Music trend of 2003 #287: Bands with a billion freaking members.
With the rise of bands like The Polyphonic Spree and Broken Social Scene, it’s clear that the way to success is to never kick anyone out of the band, even when you find more musicians. It must be impossible to make money this way, but hey, you get more input for songwriting and a more well-rounded group of musicians.
One of the more interesting shoegazer armies out there is Decibully, a seven-piece group made of Camden and Promise Ring veterans. But Decibully’s sound isn’t dictated by that of its members’ previous bands. Their Polyvinyl debut, City of Festivals is more of a soulful album than that of seven heartbroken white boys. There’s plenty of emotion in the lyrics, of course, but vocalist William Seidel sings of topics more far-reaching than those of the boy-wants-girl/love-and-loss variety.
Decibully benefits from their abundance of musicians. The seven core members, plus a handful of guests, turn simple melodies into densely layered compositions. The obvious thing to say is that Decibully is more “mature” than its predecessors, but in this case, that translates into skilled and more refined.
Like the aforementioned Polyphonics, Decibully puts everyone’s voice to use. The choir-like approach gives some of these songs a warmth that seems to be absent from a lot of those of their whiny peers. In some cases, like “Spiderbites,” the vocal strata is beautiful and graceful. In others, like “Uncle Sam’s Yard,” it’s awkward and goofy, yet still endearing.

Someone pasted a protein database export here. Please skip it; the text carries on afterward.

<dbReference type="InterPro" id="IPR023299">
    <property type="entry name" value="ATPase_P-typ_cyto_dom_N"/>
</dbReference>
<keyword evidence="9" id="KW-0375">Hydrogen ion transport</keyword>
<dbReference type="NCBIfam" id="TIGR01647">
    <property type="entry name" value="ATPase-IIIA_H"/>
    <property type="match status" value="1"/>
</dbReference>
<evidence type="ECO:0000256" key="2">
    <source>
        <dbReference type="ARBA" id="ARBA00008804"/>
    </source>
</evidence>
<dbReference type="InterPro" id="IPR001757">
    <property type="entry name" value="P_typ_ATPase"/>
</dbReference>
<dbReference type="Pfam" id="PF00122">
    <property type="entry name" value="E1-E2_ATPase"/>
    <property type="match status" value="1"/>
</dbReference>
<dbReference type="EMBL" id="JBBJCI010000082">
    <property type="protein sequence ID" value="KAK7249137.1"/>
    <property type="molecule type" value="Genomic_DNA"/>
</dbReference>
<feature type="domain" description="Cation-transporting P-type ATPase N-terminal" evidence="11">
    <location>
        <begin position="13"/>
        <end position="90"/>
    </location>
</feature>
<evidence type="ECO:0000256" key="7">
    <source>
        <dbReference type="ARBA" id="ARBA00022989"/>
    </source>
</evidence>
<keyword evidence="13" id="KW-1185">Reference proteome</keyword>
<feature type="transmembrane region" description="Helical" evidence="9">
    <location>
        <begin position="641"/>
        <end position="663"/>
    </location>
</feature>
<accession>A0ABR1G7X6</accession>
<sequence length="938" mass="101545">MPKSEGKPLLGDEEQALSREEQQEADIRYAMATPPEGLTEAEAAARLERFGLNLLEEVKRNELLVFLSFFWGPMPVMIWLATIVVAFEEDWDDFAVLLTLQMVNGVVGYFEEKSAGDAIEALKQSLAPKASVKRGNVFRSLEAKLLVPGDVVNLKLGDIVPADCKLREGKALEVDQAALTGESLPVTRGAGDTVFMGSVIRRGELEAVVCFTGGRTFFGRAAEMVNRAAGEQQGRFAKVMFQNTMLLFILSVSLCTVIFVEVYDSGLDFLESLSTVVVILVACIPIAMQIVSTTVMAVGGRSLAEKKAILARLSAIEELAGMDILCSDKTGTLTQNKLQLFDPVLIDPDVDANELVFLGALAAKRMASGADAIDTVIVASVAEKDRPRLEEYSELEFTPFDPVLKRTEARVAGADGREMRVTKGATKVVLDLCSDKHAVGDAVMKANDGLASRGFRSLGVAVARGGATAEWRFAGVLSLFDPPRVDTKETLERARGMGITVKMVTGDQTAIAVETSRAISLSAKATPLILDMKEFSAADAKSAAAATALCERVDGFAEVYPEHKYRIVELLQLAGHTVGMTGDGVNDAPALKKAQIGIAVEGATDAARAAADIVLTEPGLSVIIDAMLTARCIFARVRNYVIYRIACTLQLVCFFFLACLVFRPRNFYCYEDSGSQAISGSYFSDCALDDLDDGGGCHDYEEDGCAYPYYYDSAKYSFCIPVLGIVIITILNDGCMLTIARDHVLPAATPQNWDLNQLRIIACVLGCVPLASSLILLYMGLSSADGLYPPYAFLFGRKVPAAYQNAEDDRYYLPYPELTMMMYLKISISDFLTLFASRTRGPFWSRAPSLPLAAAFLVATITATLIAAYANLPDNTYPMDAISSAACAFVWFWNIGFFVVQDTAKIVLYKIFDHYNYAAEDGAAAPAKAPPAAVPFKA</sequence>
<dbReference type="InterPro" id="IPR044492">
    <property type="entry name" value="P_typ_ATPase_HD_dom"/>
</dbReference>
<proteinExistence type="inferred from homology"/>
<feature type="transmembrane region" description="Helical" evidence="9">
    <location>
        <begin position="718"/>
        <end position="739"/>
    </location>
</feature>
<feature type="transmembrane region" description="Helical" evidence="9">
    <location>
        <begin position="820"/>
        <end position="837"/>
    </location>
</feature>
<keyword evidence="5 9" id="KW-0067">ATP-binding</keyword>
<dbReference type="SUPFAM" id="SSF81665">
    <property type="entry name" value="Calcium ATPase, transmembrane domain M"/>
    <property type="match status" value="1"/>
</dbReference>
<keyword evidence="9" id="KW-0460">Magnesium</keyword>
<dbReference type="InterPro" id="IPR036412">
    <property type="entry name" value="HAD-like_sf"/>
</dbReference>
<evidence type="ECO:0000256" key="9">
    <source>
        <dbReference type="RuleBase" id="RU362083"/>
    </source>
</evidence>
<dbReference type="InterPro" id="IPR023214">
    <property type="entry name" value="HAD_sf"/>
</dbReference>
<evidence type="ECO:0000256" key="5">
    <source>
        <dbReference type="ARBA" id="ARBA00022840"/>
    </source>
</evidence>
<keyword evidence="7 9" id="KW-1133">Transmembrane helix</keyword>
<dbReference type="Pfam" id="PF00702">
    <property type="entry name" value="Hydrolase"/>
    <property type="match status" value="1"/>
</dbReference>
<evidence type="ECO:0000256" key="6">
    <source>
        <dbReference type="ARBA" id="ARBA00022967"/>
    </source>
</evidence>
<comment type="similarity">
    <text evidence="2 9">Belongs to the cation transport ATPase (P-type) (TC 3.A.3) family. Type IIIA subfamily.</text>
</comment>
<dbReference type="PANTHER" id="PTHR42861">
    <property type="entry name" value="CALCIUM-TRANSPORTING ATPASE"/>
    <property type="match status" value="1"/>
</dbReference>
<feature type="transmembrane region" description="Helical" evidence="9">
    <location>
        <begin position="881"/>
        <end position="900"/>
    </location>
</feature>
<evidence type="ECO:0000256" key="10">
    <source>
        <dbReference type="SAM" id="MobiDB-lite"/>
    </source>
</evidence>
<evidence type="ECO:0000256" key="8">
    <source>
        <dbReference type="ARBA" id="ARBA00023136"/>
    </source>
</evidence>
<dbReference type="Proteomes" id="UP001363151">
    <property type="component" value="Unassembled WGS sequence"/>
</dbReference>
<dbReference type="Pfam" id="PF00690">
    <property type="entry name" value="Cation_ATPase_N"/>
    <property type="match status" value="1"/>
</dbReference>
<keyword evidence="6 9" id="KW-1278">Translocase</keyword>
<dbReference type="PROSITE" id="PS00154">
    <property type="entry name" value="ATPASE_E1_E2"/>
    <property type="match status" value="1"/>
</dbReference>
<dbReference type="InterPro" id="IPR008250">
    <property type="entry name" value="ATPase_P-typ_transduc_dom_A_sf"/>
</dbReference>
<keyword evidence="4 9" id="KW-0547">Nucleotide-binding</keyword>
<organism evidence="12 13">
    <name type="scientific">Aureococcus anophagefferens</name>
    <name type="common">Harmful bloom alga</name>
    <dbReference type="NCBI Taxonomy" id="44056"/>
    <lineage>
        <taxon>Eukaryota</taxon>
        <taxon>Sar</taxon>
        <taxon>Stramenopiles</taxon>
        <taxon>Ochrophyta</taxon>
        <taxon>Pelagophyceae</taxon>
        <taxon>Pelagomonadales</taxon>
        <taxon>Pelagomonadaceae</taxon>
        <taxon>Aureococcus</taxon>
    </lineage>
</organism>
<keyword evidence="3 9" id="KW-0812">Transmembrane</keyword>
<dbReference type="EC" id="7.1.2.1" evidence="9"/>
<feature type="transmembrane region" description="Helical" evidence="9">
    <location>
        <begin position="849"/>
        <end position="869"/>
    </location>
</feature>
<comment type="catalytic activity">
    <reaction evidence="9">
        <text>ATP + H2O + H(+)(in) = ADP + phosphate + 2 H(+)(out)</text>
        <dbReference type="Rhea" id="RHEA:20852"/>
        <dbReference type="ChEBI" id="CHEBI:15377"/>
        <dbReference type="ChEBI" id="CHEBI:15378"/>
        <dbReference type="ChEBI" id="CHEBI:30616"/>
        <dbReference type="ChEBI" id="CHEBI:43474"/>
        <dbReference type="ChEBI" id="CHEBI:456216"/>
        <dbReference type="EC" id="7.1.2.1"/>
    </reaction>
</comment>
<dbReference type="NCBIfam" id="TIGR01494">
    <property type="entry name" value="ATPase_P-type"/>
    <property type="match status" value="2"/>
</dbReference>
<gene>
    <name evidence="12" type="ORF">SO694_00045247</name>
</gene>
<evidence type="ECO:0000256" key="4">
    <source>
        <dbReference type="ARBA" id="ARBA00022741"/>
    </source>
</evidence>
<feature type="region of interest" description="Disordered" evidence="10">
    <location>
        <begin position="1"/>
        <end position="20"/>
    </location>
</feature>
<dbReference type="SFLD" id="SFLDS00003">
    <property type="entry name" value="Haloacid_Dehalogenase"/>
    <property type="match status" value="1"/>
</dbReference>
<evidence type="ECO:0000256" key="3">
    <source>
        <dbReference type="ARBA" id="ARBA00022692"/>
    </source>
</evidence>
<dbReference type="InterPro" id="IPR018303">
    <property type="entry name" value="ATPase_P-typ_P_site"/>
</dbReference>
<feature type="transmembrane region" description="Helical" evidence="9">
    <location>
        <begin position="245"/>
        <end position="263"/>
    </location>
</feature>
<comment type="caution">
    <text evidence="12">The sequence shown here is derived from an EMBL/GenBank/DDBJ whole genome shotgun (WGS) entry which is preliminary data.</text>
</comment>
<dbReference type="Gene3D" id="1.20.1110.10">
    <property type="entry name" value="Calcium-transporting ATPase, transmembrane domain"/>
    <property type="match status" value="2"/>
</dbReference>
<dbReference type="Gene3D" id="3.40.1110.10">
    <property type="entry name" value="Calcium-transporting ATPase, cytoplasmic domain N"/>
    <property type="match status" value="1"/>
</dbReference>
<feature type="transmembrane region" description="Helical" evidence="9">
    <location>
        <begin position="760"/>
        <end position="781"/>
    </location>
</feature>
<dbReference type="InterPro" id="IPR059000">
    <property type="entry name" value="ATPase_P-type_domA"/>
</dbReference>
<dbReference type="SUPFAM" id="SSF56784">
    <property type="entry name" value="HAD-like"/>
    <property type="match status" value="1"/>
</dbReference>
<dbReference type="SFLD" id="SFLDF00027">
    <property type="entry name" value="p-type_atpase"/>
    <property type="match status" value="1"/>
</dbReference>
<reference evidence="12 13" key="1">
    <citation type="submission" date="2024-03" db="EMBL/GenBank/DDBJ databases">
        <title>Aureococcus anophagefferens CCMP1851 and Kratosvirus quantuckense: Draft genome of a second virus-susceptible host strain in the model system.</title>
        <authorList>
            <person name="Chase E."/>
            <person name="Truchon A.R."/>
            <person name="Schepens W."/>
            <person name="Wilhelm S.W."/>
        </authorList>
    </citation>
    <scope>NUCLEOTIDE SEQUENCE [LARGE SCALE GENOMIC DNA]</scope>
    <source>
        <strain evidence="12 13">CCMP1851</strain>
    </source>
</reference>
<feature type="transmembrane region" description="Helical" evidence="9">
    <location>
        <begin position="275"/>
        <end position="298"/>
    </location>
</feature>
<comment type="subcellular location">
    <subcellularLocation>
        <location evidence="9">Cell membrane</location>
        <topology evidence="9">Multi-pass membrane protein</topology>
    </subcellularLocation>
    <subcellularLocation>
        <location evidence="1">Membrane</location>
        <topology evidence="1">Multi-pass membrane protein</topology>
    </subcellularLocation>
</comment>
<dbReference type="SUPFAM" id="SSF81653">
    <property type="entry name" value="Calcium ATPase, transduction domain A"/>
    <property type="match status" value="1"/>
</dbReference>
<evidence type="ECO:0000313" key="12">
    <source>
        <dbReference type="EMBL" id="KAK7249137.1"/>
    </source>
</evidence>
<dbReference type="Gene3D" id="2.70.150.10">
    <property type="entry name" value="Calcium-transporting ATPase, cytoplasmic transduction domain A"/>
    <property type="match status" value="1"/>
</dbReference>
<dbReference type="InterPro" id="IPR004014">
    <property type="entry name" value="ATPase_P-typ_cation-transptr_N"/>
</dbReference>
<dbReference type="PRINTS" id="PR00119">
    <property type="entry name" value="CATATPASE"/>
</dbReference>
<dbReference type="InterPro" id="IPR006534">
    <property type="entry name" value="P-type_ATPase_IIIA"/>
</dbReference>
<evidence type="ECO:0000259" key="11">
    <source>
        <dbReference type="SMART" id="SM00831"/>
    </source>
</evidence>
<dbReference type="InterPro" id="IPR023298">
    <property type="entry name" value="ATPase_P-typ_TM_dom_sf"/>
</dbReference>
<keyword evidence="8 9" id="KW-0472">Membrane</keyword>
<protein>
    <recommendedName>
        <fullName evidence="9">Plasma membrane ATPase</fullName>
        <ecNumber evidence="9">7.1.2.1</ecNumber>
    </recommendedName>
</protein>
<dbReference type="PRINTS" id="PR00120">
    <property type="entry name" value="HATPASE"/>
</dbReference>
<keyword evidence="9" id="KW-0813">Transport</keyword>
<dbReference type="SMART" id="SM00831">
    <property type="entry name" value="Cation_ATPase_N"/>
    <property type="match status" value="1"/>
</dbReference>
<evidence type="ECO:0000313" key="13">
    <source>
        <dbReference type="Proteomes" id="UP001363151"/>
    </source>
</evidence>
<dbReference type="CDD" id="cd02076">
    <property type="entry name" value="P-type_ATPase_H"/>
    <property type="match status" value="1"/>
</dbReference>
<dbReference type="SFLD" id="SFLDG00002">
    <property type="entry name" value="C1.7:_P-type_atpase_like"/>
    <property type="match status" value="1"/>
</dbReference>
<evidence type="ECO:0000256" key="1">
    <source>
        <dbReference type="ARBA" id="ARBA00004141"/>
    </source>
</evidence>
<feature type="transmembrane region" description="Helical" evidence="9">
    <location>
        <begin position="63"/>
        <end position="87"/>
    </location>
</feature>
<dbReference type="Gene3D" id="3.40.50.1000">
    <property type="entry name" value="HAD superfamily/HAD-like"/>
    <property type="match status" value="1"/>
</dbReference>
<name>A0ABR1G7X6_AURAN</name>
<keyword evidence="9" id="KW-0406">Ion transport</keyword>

Decibully are at their most impressive when they get a little sexy. In “Skipping Over Goodbyes,” Seidel becomes a very un-emo anti-hero who’s just out to get some. A hot Rhodes riff carries the infectious song, as Seidel sings of his desire not to stick around. In subject matter and in melody, the song could easily be a modern update to “I Heard it Through the Grapevine” in reverse.
Another of City of Festivals‘ finest moments comes in “Your Love is a Tempo,” the first decent white guy slow jam ever. The band takes a page from Al Green’s book of slow, sweet, soulful love-makin’ music and creates a sexy little number of their own.
City of Festivals is an impressive and truly unexpected debut from musicians whose pasts now seem trivial. They’ll probably have to work extra hard to make a buck, seeing as how there’s so damn many of them, but at the very least, they’re capable of making something truly mind-blowing together.
Promise Ring – Wood/Water
Broken Social Scene – You Forgot it In People
Sunny Day Real Estate – How It Feels to Be Something O
Jeff Terich is the founder and editor of Treble. He's been writing about music for 20 years and has been published at American Songwriter, Bandcamp Daily, Reverb, Spin, Stereogum, uDiscoverMusic, VinylMePlease and some others that he's forgetting right now. He's still not tired of it.